Note: Where available, the PDF/Word icon below is provided to view the complete and fully formatted document
 Download Current HansardDownload Current Hansard   

Previous Fragment    Next Fragment
Monday, 11 May 1987
Page: 2898


Mr MAHER —My question is addressed to the Prime Minister. Since coming to office, how has the Government transformed and revitalised Australia's economy?


Mr HAWKE —I think I thank the honourable member for his question. Given the list of our achievements, I cannot do justice to the question fully but let me just go to one or two features of our achievements. As the House has heard me say before, the first task we had in government was to rescue the country from the worst recession in 50 years which had been bequeathed to us by the Fraser-Howard Government. We did that, but from day one we were not content with just dealing with that immediate situation. We directed our attention to the fundamental task of restructuring the Australian economy.

I will remind the honourable member and the House of some of the sectoral plans that we undertook. The immediate and most important was for the steel industry. After seven years of conservative government this country was faced with a situation where the steel industry was going to disappear. We promised a steel industry plan within 100 days and very close to that we produced a steel industry plan which now has resulted in a very competitive steel industry. The steel industry plan has been followed by plans for the motor vehicle production industry, the heavy engineering industry, the ship building industry, the chemicals industry and, of course, the textile, clothing and footwear industry. Those plans have, at all times, been bolstered by the appropriate macroeconomic policies. I do not intend to continue, as I could, at great length on the economic achievements of this Government and the judgments that we make about the success of our policy.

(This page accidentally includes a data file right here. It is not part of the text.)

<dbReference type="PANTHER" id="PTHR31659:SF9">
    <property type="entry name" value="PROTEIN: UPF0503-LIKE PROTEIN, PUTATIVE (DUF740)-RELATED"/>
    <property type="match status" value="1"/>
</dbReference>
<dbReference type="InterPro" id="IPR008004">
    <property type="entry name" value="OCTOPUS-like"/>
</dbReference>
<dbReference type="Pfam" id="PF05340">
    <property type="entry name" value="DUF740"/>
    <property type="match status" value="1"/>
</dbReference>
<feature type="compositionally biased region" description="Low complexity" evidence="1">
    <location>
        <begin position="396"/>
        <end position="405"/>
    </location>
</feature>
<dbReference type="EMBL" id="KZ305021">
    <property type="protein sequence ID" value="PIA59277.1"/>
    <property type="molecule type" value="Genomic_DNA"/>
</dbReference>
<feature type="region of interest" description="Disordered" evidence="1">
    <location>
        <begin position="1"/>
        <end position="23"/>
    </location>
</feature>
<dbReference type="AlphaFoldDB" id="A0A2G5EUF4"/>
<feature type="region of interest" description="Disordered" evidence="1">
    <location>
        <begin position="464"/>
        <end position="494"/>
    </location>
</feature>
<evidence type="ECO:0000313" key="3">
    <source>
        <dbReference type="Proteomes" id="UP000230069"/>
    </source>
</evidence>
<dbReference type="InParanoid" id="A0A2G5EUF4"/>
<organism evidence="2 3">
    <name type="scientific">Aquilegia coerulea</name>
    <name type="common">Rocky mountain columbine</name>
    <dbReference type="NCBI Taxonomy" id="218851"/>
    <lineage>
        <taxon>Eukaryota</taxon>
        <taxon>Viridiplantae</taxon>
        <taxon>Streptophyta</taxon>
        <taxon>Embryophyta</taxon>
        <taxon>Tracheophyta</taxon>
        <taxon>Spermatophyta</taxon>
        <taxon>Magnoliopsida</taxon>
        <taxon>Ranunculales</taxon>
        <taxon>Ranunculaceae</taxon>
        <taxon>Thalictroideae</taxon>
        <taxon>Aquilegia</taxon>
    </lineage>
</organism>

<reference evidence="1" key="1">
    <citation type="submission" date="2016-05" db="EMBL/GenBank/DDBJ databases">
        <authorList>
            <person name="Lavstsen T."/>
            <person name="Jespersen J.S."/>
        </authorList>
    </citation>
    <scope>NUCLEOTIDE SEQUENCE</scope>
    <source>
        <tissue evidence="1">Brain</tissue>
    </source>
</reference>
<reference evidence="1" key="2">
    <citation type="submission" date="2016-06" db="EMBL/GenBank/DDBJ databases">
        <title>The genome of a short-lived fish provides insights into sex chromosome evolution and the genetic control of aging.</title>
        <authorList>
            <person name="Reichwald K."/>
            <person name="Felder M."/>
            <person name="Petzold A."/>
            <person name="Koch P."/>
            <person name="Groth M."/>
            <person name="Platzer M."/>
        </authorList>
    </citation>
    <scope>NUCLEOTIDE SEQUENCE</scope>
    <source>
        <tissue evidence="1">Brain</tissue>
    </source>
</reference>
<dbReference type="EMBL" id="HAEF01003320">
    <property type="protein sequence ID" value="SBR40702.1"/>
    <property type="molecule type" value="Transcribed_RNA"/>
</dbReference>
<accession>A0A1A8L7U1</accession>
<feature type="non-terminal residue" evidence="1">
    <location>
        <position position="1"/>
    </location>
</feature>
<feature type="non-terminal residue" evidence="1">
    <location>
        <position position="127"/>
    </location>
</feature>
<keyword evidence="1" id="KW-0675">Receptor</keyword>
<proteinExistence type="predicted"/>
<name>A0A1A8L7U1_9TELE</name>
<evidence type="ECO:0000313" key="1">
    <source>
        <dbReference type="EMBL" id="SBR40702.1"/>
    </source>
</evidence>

I conclude, by summoning all the modesty I can to overcome my natural objections, by referring to what others say about us. It may not have escaped the attention of members opposite that analyses are being undertaken about the economic and political performance of this Government. This was detailed in the Melbourne Press of 4 May in a report of an economic and political analysis undertaken by Frost and Sullivan. The analysis looked at a number of countries around the world, including Australia. I find it difficult to refer to the headings, but I will. The article in the Sun, which is headed `Hawke Best-US report', says that according to the analysis it is quite clear that this Government will win the next election. The article in the Age of the same date is headed `Hawke will win-US analysts'. It is very interesting to see why that analysis is made. Part of the United States analysis is based on the belief that the economic policies that have been undertaken by this Government have been hugely successful. The article also points to another reason why we will win. It states:

. . . the Liberal leader's lack of electoral appeal will give the Australian Labor Party the edge.

We have a combination of our economic policy which has transformed the Australian economy and, fortunately, as an addition to our own positive achievements, the pathetic spectacle of an opposition led by a man who is increasingly without support within his own Party.